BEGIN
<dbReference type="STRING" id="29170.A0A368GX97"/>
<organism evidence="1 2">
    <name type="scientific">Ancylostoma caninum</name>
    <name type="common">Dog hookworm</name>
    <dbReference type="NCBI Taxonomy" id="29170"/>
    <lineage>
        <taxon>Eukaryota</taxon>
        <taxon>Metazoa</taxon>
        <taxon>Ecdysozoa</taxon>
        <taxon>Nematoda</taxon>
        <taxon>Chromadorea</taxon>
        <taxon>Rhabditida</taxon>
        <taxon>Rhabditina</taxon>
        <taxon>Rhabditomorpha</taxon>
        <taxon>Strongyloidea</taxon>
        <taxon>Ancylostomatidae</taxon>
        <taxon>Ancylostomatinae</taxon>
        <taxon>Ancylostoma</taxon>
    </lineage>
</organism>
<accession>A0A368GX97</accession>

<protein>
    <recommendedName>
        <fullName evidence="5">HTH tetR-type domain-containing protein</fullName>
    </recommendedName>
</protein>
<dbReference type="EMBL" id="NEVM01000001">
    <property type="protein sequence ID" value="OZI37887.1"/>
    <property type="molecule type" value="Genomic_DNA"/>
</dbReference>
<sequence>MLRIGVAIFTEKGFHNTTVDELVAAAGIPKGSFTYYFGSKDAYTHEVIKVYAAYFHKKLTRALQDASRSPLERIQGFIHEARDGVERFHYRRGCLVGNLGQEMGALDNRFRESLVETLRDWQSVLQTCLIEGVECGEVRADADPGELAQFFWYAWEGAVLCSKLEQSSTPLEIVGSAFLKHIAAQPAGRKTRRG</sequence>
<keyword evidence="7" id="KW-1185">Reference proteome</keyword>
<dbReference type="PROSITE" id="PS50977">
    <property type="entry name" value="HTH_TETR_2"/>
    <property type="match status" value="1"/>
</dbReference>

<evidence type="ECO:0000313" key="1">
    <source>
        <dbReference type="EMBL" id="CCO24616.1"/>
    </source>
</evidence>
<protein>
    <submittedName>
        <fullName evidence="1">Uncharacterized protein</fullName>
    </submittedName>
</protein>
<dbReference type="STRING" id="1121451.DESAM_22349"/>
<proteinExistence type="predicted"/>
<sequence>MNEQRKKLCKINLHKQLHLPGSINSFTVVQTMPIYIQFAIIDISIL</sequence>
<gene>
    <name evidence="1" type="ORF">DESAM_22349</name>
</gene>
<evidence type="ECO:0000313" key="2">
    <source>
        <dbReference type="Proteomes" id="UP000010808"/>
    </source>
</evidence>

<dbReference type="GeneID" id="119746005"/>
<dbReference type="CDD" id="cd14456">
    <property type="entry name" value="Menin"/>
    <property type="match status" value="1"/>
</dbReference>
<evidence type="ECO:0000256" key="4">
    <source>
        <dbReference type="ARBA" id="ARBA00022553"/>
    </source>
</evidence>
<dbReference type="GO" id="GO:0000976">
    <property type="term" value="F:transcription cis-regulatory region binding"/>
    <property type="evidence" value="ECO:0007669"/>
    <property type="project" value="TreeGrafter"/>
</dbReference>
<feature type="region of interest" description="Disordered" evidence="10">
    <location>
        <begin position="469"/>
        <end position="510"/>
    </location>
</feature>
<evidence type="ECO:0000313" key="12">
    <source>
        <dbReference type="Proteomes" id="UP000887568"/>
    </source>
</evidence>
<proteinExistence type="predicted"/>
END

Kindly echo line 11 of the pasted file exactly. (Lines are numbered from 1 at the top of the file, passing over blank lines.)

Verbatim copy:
        <taxon>Chromadorea</taxon>